The deer’s cry … a sermon for Trinity Sunday


I wasn’t preaching this week – and like many preachers there was something like a sigh of relief that I didn’t have to wrestle with trying to explain the Trinity! However, one of the hymns we sang was the wonderful St Patrick’s Breastplate in the wonderful translation by Mrs C F Alexander. After the service someone commented to me how long it was, despite the fact that the version we sang from our hymn book has only five verses. It brought to mind the Trinity Sunday sermon I preached three years ago on the same hymn. I share it with you again today.

The press sometimes seems to take great delight in quoting one survey or another claiming to show that religious belief is in decline. Actually not true although patterns of churchgoing have changed – and in this diocese at least we have begun to see some growth.

But there is one area that we have seen real decline – and that is in the length of hymns that churchgoers are apparently willing to sing. And even clergy. One well-known broadcasting cleric tweeted not long ago that no hymn should be more than four verses unless it’s for a procession. And you can measure this decline in the acceptable length of hymns by looking back at our hymn books.

Take a hymn we’re singing today – the great Trinitarian hymn known as Saint Patrick’s Breastplate – which is one of my favourite hymns. All vicars have their eccentricities and one of mine is to make you sing this hymn at least once a year all the way through. Go back to the good old days of the English Hymnal, published in 1906, and it has nine verses. Ancient and Modern Revised which came out in 1950 still had nine verses. But by the time of the New English Hymnal in 1986 it had shrunk to six verses – not even including the others as optional. And the latest hymn book to be published, the new Ancient and Modern (which we now use at St John’s) which is just off the presses and is in every other way an excellent hymn book, has reduced it further to only five verses. And all the verses that are getting chopped are in my opinion the best ones. I just love verse seven:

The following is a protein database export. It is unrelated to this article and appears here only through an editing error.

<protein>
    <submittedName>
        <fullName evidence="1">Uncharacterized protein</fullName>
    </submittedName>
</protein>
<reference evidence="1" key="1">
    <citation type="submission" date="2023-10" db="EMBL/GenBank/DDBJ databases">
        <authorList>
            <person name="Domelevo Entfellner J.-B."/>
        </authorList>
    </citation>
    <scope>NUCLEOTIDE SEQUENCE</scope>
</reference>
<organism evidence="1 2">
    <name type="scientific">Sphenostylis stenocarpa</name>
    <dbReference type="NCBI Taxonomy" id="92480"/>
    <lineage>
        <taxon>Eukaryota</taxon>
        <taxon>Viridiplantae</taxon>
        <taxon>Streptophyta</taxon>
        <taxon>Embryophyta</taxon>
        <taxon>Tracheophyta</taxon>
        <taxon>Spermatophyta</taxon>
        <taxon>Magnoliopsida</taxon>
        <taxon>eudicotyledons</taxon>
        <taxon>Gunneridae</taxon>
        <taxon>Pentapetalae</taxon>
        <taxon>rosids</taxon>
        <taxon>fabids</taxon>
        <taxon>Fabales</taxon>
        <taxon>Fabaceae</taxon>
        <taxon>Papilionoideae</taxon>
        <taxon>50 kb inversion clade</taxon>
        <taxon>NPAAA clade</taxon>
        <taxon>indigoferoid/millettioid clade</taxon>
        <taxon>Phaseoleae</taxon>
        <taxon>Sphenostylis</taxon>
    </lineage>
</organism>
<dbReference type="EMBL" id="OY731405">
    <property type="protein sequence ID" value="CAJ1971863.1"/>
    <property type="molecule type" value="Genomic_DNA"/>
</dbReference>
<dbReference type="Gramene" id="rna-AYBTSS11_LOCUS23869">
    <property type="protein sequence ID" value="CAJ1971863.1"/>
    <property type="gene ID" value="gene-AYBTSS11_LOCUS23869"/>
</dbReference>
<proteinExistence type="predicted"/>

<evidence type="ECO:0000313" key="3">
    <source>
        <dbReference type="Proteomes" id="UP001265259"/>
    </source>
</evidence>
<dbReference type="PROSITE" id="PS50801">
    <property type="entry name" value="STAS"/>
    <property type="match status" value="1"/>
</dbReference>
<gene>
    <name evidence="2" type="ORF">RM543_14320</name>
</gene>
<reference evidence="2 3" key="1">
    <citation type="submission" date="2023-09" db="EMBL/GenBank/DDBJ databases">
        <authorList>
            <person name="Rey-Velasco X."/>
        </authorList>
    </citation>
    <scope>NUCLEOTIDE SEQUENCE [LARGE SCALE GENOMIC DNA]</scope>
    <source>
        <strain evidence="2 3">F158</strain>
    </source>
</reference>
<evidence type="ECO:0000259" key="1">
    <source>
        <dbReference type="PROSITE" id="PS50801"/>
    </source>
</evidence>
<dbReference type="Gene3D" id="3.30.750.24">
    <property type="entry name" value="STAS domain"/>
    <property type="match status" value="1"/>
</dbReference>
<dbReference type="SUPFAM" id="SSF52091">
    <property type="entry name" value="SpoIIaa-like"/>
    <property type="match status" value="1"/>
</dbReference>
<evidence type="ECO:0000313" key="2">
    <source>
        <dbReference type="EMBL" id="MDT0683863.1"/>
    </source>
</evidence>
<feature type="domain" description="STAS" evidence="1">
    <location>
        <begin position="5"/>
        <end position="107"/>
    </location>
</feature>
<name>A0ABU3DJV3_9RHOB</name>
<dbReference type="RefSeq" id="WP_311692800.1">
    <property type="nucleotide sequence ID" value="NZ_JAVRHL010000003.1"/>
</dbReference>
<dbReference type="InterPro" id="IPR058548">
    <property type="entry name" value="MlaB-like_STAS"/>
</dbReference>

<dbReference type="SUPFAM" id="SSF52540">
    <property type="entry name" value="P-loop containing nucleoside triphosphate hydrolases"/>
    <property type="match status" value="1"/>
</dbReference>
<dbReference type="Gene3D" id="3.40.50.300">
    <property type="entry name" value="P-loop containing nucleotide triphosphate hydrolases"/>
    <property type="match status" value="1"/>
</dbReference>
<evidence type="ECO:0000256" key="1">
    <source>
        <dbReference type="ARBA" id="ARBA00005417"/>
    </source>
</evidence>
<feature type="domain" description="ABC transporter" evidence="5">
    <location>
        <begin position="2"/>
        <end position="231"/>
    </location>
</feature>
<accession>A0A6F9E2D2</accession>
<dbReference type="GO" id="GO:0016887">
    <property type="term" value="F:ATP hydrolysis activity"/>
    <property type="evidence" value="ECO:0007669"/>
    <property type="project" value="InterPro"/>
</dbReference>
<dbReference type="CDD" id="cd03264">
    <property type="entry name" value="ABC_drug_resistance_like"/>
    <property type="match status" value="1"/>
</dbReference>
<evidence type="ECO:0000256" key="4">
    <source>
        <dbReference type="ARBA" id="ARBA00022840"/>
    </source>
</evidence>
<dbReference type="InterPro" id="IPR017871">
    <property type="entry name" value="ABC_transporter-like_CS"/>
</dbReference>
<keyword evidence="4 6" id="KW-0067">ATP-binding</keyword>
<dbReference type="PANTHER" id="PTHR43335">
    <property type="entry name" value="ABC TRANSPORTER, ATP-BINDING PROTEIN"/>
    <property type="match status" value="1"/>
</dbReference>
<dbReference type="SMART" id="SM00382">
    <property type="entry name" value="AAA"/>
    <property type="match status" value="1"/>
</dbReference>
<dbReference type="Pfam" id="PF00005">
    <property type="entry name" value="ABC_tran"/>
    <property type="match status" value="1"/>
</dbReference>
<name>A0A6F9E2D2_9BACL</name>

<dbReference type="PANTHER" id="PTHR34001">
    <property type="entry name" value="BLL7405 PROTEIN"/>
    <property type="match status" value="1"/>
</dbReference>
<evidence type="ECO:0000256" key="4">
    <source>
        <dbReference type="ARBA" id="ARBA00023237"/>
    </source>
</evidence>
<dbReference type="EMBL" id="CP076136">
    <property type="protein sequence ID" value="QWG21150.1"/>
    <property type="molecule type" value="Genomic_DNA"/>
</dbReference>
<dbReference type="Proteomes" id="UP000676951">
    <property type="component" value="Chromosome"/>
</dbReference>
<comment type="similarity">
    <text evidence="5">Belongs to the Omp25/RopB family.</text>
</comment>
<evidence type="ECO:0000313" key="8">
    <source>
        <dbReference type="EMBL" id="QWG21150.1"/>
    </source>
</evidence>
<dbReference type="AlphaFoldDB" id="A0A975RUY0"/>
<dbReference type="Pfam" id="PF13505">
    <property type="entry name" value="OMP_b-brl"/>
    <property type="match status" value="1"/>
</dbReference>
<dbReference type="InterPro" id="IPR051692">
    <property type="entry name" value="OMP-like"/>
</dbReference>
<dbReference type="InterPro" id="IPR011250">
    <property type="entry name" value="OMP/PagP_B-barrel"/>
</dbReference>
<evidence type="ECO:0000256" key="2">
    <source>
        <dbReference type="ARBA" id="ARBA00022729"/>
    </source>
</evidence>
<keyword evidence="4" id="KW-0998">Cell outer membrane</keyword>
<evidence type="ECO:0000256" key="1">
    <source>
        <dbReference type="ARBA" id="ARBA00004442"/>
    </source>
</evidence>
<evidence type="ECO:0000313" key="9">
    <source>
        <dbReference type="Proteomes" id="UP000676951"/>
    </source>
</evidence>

Against the wizard’s evil craft
Protect me Christ, till thy returning.

This may be an old hymn but it’s also a hymn for the Harry Potter generation!

Well – I know that at Saint John’s, being a traditional lot, you would never let anything like society’s modern taste for brevity to get in the way of singing all nine verses so that’s what we’re going to do today – though just in case you’re not as keen on the hymn as I am I have split it into two.

We live in the culture of the sound-bite, the soap opera, and the short attention span. Anything that requires anyone to think for longer than a few seconds, or to exercise their brains, is out. This is a visual age. Politicians search for short, attention-grabbing phrases that will be picked up by the media. News is only shown on the television if there are pictures to go with it.